New dean for School of Public Health
(Edmonton) The University of Alberta Board of Governors has approved the selection of Kue Young as dean of the Faculty of Public Health (also known as the School of Public Health), effective August 1.
Young, an international expert in northern and Aboriginal health, is joining the U of A after a successful 11-year posting as professor and TransCanada Chair in Aboriginal Health at the Dalla Lana School of Public Health, Faculty of Medicine, of the University of Toronto.
“Pointing to the faculty’s recent achievement of accreditation, Dr. Young cites the strength of the faculty in its members, who contribute to a broad and multi-faceted outreach that touches every facet of life,” said Martin Ferguson-Pell, acting provost and vice-president (academic). “He considers the University of Alberta School of Public Health to be in the forefront of public health in Canada and is excited at the prospect of being a part of it.”
Aside from being the dean of the first fully accredited free-standing Faculty of Public Health in Canada, Young says the position is one of great influence.
“First of all, to be involved in producing the next generation of public health professionals is a very important task,” he said. “I believe that I have some experience that I can bring to the job because of my exposure to health conditions outside of academe.”
“I see it as a leadership position in Canada. The dean of the U of A School of Public Health is automatically considered a mover and a shaker, and can help shape the public health agenda in Canada,” he says. “It is a position that interacts with policy-makers, NGOs, the different sectors that have an impact on public health. I think it is a very exciting and challenging position.”
After interning at the Toronto General Hospital followed by a spell practising family medicine in Regina in the mid-1970s, Young joined the University of Toronto’s Sioux Lookout Project in northwestern Ontario, where he provided clinical care in a small rural hospital and travelled to remote Aboriginal communities.
And though he loved the work and saw his efforts transform individual lives, he came to the realization that no matter how many patients he saw in a day or week, he couldn’t foresee an end to it.
This new perspective set the young physician on a search for a different way of making a difference. When he recognized that focusing on broader public health issues was a way of making long-lasting changes that would advance the protection of health and prevention of disease, he began training in public health.
“Most Canadians do not have much exposure to the living conditions in northern communities,” he said. “Being brought face to face with the realities of the poverty, of the remoteness, the lack of access, brought home to me that maybe this is something worth spending some more time on.”
Young’s experience also includes working in Tanzania with CUSO, training rural health workers. In addition to his medical and public health degrees, he has also a PhD in anthropology from Oxford. In 1983, Young joined the University of Manitoba, where he would spend the next 18 years immersed in public health academia, eventually becoming the founding director of the Northern Health Research Unit and head of the Department of Community Health Science. In 2011, he was named a member of the Order of Canada.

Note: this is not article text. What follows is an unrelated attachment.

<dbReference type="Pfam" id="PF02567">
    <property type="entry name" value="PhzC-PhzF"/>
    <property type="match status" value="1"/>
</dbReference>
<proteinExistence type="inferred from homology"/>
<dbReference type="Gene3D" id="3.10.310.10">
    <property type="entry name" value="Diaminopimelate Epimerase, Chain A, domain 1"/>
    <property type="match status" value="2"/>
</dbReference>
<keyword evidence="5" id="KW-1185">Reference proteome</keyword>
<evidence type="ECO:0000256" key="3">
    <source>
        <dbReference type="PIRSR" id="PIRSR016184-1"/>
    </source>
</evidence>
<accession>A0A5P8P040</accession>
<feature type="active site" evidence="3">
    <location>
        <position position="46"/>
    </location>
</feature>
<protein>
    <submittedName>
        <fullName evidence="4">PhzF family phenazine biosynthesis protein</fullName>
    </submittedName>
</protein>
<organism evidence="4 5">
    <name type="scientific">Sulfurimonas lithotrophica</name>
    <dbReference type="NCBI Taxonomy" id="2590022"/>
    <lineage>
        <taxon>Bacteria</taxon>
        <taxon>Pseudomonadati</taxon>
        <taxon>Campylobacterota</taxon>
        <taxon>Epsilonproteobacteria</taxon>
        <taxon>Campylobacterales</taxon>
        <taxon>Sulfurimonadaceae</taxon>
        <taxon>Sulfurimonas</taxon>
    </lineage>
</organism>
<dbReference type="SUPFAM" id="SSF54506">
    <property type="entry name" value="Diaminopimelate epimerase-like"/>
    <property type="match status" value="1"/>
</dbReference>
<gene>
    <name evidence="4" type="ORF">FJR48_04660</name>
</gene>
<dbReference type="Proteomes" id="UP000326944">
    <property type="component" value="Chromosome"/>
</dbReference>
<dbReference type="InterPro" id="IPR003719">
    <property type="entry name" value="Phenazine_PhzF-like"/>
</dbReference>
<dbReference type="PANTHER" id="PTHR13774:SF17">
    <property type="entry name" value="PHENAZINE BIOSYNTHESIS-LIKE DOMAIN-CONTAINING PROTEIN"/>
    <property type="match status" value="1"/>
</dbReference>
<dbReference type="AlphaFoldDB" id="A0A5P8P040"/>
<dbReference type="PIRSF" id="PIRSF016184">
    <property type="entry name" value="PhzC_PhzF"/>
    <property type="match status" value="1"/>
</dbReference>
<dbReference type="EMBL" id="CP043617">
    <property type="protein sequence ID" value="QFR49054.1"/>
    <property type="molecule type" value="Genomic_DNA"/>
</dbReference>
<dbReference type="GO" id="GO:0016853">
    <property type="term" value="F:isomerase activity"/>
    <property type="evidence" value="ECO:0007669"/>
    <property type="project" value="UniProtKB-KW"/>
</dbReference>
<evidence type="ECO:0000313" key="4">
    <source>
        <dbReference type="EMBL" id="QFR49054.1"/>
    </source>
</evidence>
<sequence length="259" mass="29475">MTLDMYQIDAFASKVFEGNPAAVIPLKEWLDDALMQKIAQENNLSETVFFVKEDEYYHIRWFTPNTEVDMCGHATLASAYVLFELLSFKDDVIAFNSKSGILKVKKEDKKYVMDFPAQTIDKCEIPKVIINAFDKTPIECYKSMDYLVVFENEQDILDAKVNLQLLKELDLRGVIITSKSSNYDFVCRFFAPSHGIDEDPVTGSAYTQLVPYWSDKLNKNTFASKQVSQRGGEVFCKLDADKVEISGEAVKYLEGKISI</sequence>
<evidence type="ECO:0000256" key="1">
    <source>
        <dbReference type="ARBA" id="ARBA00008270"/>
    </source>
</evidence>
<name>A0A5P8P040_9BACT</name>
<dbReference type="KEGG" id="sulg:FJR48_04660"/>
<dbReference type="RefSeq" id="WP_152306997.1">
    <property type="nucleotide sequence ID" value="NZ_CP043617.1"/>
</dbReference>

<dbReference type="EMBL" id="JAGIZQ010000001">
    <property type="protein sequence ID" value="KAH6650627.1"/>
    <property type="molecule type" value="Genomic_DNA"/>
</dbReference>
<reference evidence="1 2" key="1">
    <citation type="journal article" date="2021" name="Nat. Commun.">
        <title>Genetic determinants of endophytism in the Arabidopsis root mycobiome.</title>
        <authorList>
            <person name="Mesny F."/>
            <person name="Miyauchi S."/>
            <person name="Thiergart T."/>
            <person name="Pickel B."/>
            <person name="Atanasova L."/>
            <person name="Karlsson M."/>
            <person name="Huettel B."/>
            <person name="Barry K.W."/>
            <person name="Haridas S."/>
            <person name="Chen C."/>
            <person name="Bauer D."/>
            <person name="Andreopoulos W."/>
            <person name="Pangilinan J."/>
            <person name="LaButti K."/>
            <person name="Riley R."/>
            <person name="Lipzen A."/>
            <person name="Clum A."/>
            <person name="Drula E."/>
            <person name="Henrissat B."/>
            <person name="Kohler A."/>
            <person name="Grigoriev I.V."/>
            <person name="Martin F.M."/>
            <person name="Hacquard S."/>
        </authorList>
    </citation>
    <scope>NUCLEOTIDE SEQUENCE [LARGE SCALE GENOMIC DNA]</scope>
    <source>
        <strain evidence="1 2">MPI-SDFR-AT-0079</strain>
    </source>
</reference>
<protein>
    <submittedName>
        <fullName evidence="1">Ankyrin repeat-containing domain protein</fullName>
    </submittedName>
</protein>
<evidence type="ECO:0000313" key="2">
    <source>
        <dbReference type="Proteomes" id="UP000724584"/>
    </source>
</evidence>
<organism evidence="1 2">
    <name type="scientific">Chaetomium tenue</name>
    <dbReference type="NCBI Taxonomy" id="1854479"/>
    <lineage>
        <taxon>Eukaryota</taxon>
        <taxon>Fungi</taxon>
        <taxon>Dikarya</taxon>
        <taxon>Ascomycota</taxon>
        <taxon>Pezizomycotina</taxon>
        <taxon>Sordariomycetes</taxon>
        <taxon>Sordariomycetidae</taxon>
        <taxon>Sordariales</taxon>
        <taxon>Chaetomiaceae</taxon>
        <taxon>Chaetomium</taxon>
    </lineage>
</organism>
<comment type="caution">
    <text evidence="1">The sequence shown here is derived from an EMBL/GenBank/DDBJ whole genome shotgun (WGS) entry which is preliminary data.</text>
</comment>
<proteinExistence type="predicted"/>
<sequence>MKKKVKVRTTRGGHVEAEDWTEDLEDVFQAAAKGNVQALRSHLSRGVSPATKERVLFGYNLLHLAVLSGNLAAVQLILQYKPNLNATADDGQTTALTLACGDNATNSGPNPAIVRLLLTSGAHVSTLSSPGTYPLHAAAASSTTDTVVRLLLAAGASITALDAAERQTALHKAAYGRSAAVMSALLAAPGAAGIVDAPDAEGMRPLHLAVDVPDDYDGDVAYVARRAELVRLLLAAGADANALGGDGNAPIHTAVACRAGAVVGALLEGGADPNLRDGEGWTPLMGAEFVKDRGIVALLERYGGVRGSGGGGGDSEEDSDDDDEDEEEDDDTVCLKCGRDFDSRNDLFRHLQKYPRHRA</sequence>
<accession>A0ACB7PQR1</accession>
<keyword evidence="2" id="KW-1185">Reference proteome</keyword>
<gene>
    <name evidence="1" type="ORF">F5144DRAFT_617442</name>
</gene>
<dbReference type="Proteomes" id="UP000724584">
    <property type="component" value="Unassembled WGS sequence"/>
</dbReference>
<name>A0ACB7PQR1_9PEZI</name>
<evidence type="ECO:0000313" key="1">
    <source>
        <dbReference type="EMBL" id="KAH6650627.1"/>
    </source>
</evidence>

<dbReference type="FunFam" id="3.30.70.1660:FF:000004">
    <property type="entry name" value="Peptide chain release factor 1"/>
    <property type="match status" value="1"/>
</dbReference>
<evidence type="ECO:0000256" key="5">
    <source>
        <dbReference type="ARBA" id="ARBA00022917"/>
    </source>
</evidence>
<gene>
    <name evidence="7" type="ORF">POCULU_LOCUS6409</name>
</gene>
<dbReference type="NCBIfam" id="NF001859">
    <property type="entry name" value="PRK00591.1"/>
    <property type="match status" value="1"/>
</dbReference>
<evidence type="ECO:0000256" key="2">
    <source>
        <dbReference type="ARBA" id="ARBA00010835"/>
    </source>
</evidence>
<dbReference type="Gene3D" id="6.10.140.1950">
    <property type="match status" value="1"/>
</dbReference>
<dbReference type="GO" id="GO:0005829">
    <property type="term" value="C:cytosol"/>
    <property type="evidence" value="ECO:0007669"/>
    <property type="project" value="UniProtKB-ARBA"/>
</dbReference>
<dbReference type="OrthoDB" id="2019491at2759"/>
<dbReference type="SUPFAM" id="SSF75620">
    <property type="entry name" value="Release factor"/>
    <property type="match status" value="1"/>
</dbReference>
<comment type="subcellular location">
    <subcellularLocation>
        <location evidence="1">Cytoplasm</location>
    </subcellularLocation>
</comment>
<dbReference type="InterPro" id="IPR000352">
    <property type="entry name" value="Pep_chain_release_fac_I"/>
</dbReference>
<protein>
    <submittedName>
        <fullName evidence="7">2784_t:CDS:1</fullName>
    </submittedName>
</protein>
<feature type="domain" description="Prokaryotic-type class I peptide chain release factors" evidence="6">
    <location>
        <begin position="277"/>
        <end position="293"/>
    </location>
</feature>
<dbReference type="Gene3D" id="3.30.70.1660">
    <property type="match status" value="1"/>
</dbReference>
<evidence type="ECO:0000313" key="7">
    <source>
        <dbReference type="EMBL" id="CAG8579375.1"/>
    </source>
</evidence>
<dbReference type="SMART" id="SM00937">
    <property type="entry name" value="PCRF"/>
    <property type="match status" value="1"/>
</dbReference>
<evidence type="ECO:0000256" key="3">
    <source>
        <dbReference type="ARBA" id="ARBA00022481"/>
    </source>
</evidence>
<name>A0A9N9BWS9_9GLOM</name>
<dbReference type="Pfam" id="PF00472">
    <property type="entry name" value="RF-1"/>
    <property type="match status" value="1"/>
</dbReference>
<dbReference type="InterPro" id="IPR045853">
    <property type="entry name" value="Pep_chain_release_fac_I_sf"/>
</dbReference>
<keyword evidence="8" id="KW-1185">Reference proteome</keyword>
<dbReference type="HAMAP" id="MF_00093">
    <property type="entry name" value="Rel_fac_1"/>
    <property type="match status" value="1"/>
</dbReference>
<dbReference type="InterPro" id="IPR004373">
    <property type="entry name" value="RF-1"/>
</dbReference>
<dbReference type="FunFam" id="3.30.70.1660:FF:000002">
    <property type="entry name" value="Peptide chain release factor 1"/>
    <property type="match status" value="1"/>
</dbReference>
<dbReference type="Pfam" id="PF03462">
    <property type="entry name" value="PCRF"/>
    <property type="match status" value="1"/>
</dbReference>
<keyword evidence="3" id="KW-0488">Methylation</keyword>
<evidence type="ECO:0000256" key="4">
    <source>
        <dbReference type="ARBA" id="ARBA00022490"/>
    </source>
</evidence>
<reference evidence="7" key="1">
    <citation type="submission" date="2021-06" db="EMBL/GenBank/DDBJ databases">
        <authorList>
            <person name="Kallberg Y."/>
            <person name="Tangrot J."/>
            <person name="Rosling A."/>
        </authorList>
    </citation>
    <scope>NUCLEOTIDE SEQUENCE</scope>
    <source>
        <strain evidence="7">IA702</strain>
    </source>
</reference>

His research interests have changed over the years—in many ways, he says, mirroring the health changes affecting Canada’s Aboriginal population. He says that cultural, social and economic shifts are taking a toll on Aboriginal health. Issues relating to diabetes, heart disease and obesity have replaced things like infectious diseases, which were at the forefront of Young’s research when he first started out.
More recently, he has been looking at the health-care system in general, particularly as it exists in Canada’s most remote areas.
“We are spending a lot of money on health care in the north but we don’t seem to be getting any value,” he said. “I want to find out how we can make the health-care system better and more efficient, and less costly.
“Given Canada is such a rich country, we really have no reason people should not all experience the same level of health care.”
In educating future public health leaders and putting what is learned from research into public health program practices and policies, the School of Public Health makes a difference, but can do more. Young says he wants to build on the school’s accomplishments and lead and support efforts to increase productivity and enhance effectiveness.
“We have to be clear on what we want to do and focus on a few priority areas to excel, and we have to do that together,” he said. “I’m not going to impose my own view on the faculty; we’ll use a consultative process and make sure we can all agree on the plan for the next five years.”
Young said the School of Public Health is on the brink of greatness, thanks in part to the work of his predecessor, interim dean Lory Laing. He says he is eager to begin discussion about expanding the already first-rate educational programs that exist in the school, and he likes the path that U of A public health researchers have taken.
“I think there are some strategic research opportunities in the province where the School of Public Health could take a leading role, and I want to explore those,” he said. He adds that no matter what direction the school takes going forth, he will ensure it will take its lead from what its new home represents.
“When I went to look at the Edmonton Clinic Health Academy I was impressed by the building; I’ve never seen anything else like it. The fact that you could bring the different faculties together, the way the architecture facilitates interaction and learning, all that is very exciting.”